During the Feb. 23 City Council meeting, Taylor emphasized the difference those investments made.

“I want to thank you for your support of the investments and infrastructure that you’ve enabled over the last four years and that we’re continuing to do to be able to keep up with growth,” he said.

A communitywide effort

After NBU began implementing rotating power outages that would last through Feb. 17, boil water notices were sent out to residents throughout the area, including for customers of NBU and the Canyon Lake Water Service Co.

Both New Braunfels ISD and Comal ISD had to cancel classes through Feb. 23.During the height of the outages, city leaders established a warming center at the New Braunfels Civic Center, which also served as a water station where residents experiencing water loss or plumbing issues could fill large containers with purified water.Camareno said there were many calls to the police and fire departments, and public works crews worked around the clock to make roads negotiable when possible.Numerous volunteers and city staff members helped with the creation and operation of the warming center and water station, he said.

“I was really proud of how we worked so closely with NBU and their staff to be able to do all of those things together,” he said.

Included in the communitywide effort to diminish the impact of the storm were water and food donations from a number of organizations, including the New Braunfels Food Bank, The Wurstfest Association, BCSF Health and Human Services, the New Braunfels Chamber of Commerce, Chick-fil-A and Dairy Queen.“I am certainly grateful to all of those [entities],” he said.

Assessing what can be done

At the Feb. 23 New Braunfels City Council meeting, Council Member James Blakey said that while he praises the effort put forth by city staff and NBU crews to mitigate in real time the damage caused by the weather, there are some lessons that can be learned.“We need to get people signed up for alerts. I had people who said, ‘Well, I didn’t know we had to boil water,’” Blakey said, adding that officials must urge residents to contact the city and NBU, among other entities, to sign up for emergency notification lists.

Camareno said plans are underway to conduct an after-action review, whereby city staff will conduct a comprehensive analysis.

There is not yet an established time frame for when staff will return to City Council with its determinations and recommendations from the after-action review, and Camareno said it could be anywhere from weeks to a couple of months.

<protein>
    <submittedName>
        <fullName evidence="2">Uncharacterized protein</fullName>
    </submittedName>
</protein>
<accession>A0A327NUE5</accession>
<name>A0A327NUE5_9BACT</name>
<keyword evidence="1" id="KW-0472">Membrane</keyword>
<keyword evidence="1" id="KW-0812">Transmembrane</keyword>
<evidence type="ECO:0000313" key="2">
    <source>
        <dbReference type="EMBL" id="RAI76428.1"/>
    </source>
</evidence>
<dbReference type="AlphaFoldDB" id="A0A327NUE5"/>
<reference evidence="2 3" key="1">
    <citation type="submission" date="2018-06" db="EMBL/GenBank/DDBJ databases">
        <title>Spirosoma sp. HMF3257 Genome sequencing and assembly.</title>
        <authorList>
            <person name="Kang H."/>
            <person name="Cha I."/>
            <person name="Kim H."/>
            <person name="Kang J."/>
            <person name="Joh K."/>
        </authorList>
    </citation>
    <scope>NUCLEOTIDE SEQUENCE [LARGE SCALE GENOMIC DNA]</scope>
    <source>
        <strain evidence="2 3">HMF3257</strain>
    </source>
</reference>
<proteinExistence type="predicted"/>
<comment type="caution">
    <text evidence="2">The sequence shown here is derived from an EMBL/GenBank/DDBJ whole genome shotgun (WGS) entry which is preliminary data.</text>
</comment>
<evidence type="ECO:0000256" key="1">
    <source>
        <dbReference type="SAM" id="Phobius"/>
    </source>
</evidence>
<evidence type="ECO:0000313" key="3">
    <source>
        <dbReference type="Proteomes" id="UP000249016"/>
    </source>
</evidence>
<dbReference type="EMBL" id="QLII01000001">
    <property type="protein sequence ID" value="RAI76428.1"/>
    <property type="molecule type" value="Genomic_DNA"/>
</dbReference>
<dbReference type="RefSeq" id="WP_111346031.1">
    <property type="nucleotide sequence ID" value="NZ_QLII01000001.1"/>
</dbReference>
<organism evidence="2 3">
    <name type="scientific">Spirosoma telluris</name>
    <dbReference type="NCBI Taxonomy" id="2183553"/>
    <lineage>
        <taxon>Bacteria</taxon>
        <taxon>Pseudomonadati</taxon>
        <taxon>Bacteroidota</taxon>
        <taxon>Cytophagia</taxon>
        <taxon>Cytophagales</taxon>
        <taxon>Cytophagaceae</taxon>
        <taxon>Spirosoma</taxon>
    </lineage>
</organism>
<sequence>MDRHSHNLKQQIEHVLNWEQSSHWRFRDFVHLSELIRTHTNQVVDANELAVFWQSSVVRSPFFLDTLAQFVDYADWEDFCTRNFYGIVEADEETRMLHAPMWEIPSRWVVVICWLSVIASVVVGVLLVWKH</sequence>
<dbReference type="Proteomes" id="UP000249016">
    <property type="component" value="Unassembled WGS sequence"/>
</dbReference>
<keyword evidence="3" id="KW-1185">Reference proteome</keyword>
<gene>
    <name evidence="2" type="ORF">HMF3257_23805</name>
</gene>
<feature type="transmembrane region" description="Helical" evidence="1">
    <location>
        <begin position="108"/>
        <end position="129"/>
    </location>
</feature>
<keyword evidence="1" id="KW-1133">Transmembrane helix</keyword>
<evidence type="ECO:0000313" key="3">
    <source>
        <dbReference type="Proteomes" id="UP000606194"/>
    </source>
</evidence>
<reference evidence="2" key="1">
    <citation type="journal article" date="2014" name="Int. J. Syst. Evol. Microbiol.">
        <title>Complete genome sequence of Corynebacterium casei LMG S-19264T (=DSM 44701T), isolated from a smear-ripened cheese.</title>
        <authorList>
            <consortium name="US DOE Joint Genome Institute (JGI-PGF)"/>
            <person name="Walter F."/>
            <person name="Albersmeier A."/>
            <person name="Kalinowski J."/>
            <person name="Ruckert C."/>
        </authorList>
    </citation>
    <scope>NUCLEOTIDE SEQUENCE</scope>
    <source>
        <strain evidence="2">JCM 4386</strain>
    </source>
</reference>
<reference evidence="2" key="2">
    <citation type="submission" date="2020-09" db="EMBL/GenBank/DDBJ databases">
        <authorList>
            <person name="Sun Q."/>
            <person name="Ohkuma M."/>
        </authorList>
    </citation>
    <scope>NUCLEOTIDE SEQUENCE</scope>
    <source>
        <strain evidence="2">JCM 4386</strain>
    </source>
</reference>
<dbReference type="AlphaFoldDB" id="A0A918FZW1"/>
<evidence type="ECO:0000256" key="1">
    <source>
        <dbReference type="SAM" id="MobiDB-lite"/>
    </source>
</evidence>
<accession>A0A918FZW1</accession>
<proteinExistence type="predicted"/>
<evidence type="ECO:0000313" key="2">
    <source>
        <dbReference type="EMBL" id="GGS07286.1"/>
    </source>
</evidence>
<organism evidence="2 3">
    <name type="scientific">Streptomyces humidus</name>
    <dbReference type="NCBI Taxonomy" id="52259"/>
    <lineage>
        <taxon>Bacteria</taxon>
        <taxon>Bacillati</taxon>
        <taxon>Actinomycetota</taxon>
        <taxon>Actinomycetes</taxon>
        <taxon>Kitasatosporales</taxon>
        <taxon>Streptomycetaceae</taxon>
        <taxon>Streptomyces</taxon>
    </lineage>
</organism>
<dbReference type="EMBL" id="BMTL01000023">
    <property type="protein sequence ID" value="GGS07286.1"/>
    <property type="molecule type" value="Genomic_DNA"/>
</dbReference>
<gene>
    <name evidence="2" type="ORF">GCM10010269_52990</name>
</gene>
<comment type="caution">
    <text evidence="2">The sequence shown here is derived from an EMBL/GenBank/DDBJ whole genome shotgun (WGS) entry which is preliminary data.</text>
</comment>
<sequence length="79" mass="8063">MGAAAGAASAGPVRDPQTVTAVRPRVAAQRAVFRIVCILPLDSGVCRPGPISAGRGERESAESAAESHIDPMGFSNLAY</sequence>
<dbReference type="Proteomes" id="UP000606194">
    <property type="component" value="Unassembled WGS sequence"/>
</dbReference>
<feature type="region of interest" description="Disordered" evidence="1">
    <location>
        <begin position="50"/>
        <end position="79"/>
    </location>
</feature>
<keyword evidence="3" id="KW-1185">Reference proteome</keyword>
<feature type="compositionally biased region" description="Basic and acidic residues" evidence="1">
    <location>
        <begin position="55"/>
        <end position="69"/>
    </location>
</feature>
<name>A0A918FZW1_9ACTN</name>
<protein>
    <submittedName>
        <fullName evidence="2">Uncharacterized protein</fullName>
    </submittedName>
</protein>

Energy bills and other expenses have also been a source of major concern for residents, and NBU and the city have set in motion plans to defray costs.On Feb. 22, the city of New Braunfels announced a program to help lower costs for repairs needed as a result of the storm.

Specifically, residents applying for plumbing permits or permits for work associated with water or weather damage were asked to apply with the city to have fees waived. Additionally, the city began prioritizing and expediting the review of plumbing permits, inspections and plumbing contractor registrations for storm repairs.“I know that plumbers are extremely busy right now trying to address as many of those issues as possible,” Camareno said.

NBU has also set in motion plans to alleviate customer concerns over perceived skyrocketing utility bills.A Feb. 21 news release from the company states it has experienced sharp increases in the cost of fuel, but the company is pursuing every financing tool within its ability to spread the financial impact over years, including spreading out costs to increase customer affordability.

Many other plans are still in the works, and Taylor said it will likely be several weeks before NBU can provide more specific details on the financial impact of the storm to its customers.

With regard to other initiatives, NBU Chief Operations Officer Ryan Kelso said several departments are working on their own after-action reports, which will soon converge into a collective plan for the entire company.“We also plan to involve members of the City Council, members of the NBU board and members of the community to give some input as to what went right, what went wrong and where they really want us to focus on areas of improvement,” Kelso said. “This event really did have a large impact on members of the community.”
By Brian Rash
Brian has been a reporter and editor since 2012. He wrote about the music scene in Dallas-Fort Worth before becoming managing editor for the Graham Leader in Graham, Texas, in 2013. He relocated to Austin, Texas, in 2015 to work for Gatehouse Media's large design hub. He became the editor for the Lake Travis-Westlake publication of Community Impact in August 2018.